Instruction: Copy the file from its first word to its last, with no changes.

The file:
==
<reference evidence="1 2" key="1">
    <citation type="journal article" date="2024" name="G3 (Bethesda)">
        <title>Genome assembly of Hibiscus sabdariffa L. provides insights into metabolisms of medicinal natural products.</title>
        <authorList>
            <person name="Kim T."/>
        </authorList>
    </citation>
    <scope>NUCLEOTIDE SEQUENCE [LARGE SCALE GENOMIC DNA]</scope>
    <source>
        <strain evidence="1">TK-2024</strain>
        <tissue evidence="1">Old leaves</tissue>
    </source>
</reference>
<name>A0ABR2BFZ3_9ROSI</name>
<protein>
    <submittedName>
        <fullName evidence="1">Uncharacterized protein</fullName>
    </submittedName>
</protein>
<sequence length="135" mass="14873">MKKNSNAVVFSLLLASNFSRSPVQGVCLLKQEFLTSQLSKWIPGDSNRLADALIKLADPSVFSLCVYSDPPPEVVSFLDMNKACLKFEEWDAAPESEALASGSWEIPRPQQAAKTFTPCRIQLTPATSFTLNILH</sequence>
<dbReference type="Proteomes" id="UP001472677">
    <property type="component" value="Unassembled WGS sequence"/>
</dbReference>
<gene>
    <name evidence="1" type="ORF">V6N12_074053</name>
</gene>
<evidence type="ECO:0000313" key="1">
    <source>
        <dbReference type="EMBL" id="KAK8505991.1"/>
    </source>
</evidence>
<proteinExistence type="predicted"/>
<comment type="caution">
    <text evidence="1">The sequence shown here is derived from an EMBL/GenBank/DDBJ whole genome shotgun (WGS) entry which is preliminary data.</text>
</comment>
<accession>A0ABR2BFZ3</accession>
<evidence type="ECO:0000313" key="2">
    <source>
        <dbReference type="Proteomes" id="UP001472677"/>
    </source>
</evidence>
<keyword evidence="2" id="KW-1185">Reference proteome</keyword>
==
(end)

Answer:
<reference evidence="1 2" key="1">
    <citation type="journal article" date="2024" name="G3 (Bethesda)">
        <title>Genome assembly of Hibiscus sabdariffa L. provides insights into metabolisms of medicinal natural products.</title>
        <authorList>
            <person name="Kim T."/>
        </authorList>
    </citation>
    <scope>NUCLEOTIDE SEQUENCE [LARGE SCALE GENOMIC DNA]</scope>
    <source>
        <strain evidence="1">TK-2024</strain>
        <tissue evidence="1">Old leaves</tissue>
    </source>
</reference>
<name>A0ABR2BFZ3_9ROSI</name>
<protein>
    <submittedName>
        <fullName evidence="1">Uncharacterized protein</fullName>
    </submittedName>
</protein>
<sequence length="135" mass="14873">MKKNSNAVVFSLLLASNFSRSPVQGVCLLKQEFLTSQLSKWIPGDSNRLADALIKLADPSVFSLCVYSDPPPEVVSFLDMNKACLKFEEWDAAPESEALASGSWEIPRPQQAAKTFTPCRIQLTPATSFTLNILH</sequence>
<dbReference type="Proteomes" id="UP001472677">
    <property type="component" value="Unassembled WGS sequence"/>
</dbReference>
<gene>
    <name evidence="1" type="ORF">V6N12_074053</name>
</gene>
<evidence type="ECO:0000313" key="1">
    <source>
        <dbReference type="EMBL" id="KAK8505991.1"/>
    </source>
</evidence>
<proteinExistence type="predicted"/>
<comment type="caution">
    <text evidence="1">The sequence shown here is derived from an EMBL/GenBank/DDBJ whole genome shotgun (WGS) entry which is preliminary data.</text>
</comment>
<accession>A0ABR2BFZ3</accession>
<evidence type="ECO:0000313" key="2">
    <source>
        <dbReference type="Proteomes" id="UP001472677"/>
    </source>
</evidence>
<keyword evidence="2" id="KW-1185">Reference proteome</keyword>